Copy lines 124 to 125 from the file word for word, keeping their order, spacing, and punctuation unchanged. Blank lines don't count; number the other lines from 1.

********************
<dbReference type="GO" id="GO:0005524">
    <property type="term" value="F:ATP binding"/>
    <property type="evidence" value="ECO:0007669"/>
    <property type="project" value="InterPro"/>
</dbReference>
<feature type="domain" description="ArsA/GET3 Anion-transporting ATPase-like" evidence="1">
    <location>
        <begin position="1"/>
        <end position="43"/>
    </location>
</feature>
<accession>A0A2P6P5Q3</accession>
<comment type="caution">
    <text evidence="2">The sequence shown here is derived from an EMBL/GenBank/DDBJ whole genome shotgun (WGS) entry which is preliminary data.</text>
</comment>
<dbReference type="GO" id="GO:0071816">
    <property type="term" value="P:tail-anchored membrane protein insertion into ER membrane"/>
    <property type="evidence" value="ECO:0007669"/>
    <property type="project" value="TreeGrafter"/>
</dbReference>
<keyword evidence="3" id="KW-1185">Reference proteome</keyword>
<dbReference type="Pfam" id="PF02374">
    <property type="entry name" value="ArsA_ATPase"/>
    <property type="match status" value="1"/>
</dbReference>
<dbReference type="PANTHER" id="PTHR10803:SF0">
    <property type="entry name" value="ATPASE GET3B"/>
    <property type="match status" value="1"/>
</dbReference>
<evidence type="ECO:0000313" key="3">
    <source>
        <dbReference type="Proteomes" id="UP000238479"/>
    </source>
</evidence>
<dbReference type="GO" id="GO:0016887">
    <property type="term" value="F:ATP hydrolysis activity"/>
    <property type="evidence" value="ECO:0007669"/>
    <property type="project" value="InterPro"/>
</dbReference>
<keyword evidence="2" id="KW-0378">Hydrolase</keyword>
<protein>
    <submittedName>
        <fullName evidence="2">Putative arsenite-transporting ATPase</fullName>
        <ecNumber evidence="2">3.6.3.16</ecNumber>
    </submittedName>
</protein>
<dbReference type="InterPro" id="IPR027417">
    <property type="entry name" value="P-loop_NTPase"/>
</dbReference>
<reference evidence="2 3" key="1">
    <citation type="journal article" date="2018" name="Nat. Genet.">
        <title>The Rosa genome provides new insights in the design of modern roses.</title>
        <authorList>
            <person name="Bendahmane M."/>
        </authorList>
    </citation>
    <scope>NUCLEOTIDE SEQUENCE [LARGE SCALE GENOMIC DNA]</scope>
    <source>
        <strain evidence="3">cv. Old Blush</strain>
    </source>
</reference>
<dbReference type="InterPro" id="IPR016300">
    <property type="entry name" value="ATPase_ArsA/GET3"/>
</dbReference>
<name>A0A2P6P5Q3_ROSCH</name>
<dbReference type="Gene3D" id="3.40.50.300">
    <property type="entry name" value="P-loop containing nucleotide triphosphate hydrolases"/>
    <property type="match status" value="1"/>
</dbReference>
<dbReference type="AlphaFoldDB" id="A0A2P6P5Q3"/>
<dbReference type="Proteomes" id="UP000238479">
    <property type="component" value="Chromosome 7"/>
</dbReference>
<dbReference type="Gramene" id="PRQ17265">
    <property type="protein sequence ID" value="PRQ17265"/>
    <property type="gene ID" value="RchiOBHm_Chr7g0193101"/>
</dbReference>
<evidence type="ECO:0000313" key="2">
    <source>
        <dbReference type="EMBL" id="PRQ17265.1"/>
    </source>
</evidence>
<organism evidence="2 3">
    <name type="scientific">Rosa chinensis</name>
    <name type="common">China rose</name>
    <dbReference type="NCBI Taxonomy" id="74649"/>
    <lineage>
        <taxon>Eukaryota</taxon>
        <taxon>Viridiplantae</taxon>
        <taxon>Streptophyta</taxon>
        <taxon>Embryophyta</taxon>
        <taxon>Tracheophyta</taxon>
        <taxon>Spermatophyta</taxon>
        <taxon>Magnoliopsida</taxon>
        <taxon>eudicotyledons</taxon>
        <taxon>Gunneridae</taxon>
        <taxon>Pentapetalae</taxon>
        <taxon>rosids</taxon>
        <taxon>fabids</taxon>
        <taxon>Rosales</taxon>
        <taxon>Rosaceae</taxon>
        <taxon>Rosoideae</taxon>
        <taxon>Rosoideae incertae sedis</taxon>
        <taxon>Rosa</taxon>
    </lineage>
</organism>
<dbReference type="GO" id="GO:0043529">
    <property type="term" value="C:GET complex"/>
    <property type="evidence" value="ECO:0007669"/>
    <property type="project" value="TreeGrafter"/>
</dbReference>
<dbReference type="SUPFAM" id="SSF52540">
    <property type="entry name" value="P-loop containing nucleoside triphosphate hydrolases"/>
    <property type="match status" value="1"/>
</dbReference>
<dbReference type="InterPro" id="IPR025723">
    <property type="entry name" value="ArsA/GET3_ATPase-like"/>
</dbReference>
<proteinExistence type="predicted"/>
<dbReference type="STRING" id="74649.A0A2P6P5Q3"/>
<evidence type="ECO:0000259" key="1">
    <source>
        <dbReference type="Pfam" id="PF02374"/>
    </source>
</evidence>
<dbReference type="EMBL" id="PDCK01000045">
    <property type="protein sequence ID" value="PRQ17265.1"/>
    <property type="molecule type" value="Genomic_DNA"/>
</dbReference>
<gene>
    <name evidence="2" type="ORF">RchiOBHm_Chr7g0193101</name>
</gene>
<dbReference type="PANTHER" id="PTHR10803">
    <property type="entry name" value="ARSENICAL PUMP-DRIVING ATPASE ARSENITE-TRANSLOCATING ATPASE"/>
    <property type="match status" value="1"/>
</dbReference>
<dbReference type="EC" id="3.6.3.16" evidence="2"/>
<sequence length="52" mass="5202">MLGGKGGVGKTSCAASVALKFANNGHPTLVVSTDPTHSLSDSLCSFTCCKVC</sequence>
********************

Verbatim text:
    </source>
</evidence>